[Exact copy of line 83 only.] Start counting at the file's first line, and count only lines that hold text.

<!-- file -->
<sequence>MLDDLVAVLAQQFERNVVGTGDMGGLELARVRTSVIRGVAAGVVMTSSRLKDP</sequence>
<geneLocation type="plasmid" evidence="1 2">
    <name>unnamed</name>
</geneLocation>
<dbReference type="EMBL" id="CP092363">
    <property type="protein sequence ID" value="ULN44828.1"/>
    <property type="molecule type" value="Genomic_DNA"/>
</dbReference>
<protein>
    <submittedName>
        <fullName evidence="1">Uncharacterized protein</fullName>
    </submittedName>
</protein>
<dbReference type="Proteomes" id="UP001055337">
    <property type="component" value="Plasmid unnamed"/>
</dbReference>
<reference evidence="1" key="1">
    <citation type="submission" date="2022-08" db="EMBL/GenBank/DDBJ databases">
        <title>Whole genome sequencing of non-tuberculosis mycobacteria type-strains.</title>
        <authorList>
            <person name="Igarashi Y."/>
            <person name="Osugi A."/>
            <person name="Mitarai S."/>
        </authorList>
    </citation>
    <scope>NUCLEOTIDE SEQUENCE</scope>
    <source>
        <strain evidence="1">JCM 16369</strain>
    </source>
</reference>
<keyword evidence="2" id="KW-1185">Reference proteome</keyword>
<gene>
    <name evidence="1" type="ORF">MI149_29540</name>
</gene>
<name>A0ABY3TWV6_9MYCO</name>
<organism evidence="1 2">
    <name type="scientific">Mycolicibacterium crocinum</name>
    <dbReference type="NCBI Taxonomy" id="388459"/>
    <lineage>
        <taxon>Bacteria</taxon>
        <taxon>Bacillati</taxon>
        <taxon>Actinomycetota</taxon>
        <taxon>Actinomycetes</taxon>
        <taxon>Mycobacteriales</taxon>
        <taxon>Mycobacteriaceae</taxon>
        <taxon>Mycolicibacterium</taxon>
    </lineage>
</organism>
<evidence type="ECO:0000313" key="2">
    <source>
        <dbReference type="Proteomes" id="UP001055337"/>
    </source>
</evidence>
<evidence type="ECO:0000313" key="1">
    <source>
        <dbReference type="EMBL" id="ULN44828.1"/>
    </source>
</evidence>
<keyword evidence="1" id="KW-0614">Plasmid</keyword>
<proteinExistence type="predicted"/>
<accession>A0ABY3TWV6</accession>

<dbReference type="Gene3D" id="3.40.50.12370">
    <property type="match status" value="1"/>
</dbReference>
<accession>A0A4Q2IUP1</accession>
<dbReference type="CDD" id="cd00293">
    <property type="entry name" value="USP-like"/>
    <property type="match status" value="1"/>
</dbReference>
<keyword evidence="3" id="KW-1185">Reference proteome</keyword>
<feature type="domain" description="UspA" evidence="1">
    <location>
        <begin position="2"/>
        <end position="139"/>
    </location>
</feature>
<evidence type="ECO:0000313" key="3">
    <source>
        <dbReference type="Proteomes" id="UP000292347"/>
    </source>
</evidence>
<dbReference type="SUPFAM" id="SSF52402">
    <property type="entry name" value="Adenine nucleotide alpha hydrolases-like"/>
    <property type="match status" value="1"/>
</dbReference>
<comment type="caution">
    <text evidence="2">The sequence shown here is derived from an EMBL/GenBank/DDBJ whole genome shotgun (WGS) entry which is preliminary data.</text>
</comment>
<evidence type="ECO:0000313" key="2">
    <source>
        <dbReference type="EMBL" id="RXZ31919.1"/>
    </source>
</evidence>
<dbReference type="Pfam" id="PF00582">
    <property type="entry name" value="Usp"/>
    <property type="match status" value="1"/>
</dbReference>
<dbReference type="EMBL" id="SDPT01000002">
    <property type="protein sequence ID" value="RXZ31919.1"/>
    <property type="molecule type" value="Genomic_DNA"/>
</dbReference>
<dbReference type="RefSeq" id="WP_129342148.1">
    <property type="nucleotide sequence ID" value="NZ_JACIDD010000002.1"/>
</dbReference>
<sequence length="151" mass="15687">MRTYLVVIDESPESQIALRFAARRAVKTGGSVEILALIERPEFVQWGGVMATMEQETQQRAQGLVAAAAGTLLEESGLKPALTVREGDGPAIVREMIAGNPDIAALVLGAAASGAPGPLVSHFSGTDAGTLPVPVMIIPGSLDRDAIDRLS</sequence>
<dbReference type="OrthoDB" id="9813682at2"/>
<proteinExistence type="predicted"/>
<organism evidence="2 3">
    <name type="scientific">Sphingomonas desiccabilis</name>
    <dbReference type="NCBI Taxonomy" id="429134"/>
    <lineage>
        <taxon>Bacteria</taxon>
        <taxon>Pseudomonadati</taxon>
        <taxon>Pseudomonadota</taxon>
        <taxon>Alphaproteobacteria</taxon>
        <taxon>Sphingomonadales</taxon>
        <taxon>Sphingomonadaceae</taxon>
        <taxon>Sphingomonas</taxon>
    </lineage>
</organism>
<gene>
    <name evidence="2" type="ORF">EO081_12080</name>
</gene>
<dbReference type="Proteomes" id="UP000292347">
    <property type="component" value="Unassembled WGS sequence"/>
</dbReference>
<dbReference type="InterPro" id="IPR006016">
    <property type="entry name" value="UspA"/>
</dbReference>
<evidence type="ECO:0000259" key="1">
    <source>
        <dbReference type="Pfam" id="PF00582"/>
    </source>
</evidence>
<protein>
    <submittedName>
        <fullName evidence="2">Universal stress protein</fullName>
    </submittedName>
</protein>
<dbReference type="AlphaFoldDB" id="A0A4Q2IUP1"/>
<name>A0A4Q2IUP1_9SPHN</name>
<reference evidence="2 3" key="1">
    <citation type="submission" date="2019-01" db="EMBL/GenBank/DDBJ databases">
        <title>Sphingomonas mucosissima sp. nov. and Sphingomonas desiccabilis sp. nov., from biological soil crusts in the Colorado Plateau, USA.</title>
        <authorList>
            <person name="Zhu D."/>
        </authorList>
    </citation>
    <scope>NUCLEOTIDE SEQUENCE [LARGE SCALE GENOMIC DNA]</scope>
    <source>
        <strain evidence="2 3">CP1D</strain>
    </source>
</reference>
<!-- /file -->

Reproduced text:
    <property type="entry name" value="Adenine nucleotide alpha hydrolases-like"/>